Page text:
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Linearbandkeramik Culture (LBK)

The First Farmers of Europe

By

Reconstructed Linearbandkeramik Farmhouse, Archeon

Reconstructed Linearbandkeramik Farmhouse, Archeon

Hans Splinter
Linearbandkeramik Pottery, University of Jena Collection, Germany

Linearbandkeramik Pottery, University of Jena Collection, Germany

Kleuske

The Linearbandkeramik Culture (also called Bandkeramik or Linear Pottery Ceramic Culture or simply abbreviated LBK) is what German archaeologist F. Klopfleisch called the first true farming communities in central Europe, dated between about 5400 and 4900 BC. Thus, LBK is considered the first Neolithic culture in the European continent.

The word Linearbandkeramik refers to the distinctive banded decoration found on pottery vessels on sites spread throughout central Europe, from south-western Ukraine and Moldova in the east to the Paris Basin in the west. In general, LBK pottery consists of fairly simple bowl forms, made of local clay tempered with organic material, and decorated with curved and rectilinear lines incised in bands. The LBK people are considered the importers of agricultural products and methods, moving the first domesticated animals and plants from the Near East and Central Asia into Europe.

Lifestyles of the LBK

The very earliest LBK sites have loads of pottery sherds with limited evidence of agriculture or stock-breeding. Later LBK sites are characterized by longhouses with rectangular plans, incised pottery, and a blade technology for chipped stone tools. The tools include raw material of high quality flints including a distinctive "chocolate" flint from southern Poland, Rijkholt flint from the Netherlands and traded obsidian.

Domesticated crops used by the LBK culture include emmer and einkorn wheat, crab apple, peas, lentils, flax, linseed, poppies and barley. Domestic animals include cattle, sheep and goats, and occasionally a pig or two.

The LBK lived in small villages along streams or waterways characterized by large longhouses, buildings used for keeping livestock, sheltering people and providing work space. The rectangular longhouses were between 7 and 45 meters long and between 5 and 7 meters wide. They were built of massive timber posts chinked with wattle and daub mortar.

LBK cemeteries are found a short distance away from the villages, and in general are marked by single flexed burials accompanied by grave goods. However, mass burials are known at some sites, and some cemeteries are located within communities.

Chronology of the LBK

The earliest LBK sites are found in the Starcevo-Koros culture of the Hungarian plain, around 5700 BC. From there, the early LBK spreads separately east, north and west.

The LBK reached the Rhine and Neckar valleys of Germany about 5500 BC. The people spread into Alsace and the Rhineland by 5300 BC. By the mid-5th millenium BC, La Hoguette Mesolithic hunter-gatherers and LBK immigrants shared the region and, eventually, only LBK were left.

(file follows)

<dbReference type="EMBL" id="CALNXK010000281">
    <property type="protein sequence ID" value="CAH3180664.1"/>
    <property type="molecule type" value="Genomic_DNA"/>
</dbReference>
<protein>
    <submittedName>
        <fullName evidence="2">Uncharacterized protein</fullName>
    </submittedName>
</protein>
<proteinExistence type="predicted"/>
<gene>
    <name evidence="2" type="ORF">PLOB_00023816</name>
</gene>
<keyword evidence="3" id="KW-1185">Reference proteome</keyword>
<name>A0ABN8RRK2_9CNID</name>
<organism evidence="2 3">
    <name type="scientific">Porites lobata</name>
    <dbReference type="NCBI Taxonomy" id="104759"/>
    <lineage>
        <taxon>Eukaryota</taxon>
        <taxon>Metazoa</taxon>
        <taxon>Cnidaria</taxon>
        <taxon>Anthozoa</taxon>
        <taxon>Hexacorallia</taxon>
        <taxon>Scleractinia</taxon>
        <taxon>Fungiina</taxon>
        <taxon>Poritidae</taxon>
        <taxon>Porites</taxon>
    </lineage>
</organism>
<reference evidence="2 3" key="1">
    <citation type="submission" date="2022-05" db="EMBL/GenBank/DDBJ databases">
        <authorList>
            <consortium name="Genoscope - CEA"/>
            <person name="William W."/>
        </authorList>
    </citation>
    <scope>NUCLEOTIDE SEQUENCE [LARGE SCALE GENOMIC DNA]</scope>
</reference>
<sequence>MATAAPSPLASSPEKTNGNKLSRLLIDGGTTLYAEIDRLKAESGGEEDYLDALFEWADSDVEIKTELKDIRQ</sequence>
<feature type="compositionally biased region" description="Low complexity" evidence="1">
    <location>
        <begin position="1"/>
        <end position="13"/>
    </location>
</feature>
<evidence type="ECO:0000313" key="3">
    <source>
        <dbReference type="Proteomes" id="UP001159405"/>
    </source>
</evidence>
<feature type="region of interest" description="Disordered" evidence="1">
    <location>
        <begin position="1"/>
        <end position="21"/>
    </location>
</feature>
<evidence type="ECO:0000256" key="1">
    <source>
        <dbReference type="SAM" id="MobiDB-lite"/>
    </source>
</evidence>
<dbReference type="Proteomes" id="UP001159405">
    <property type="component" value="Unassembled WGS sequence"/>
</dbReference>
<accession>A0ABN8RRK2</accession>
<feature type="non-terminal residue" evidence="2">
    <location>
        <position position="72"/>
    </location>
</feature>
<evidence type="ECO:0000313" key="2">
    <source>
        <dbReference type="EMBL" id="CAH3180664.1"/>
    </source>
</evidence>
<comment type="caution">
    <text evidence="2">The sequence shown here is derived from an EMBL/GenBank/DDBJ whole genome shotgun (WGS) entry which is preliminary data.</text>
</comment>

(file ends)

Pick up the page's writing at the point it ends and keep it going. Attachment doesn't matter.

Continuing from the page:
Linearbandkeramik and Violence

There seems to be considerable evidence that relationships between the Mesolithic hunter-gatherers in Europe and the LBK migrants were not entirely peaceful. Evidence for violence exists at many LBK village sites. Massacres of whole villages and portions of villages appear to be in evidence at sites such as Talheim, Schletz-Asparn, Herxheim, and Vaihingen. Mutilated remains suggesting cannibalism have been noted at Eilsleben and Ober-Hogern. The westernmost area appears to have the most evidence for violence, with about one-third of the burials showing evidence of traumatic injuries.

Further, there is a fairly high number of LBK villages that evidence some kind of fortification efforts: an enclosing wall, a variety of ditch forms, complex gates. Whether this resulted from direct competition between local hunter-gatherers and competing LBK groups is under investigation; this kind of evidence can only be partly helpful.

However, the presence of violence on Neolithic sites in Europe is under some amount of debate. Some scholars have dismissed the notions of violence, arguing that the burials and the traumatic injuries are evidence of ritual behaviors not inter-group warfare. Some stable isotope studies have noted that some mass burials are of non-local people; some evidence of slavery has also been noted.

Diffusion of Ideas or People?

One of the central debates among scholars about the LBK is whether the people were migrant farmers from the Near East or local hunter-gatherers who adopted the new techniques. Agriculture, animal and plant domestication both, originated in the Near East and Anatolia. The earliest farmers were the Natufians and Pre-Pottery Neolithic groups. Were the LBK people direct descendants of the Natufians or were they others who were taught about the agriculture? Genetic studies suggest that the LBK were genetically separate from the Mesolithic people, arguing for a migration of the LBK people into Europe, at least originally.

LBK Sites

The earliest LBK sites are located in the modern Balkan states about 5700 BC. Over the next few centuries, the sites are found in Austria, Germany, Poland, the Netherlands and eastern France.

Sources

See the photo essay on Tracing Hunting to Farming for further information.

A bibliography of the LBK has been assembled for this project.

This glossary entry is part of the Dictionary of Archaeology.

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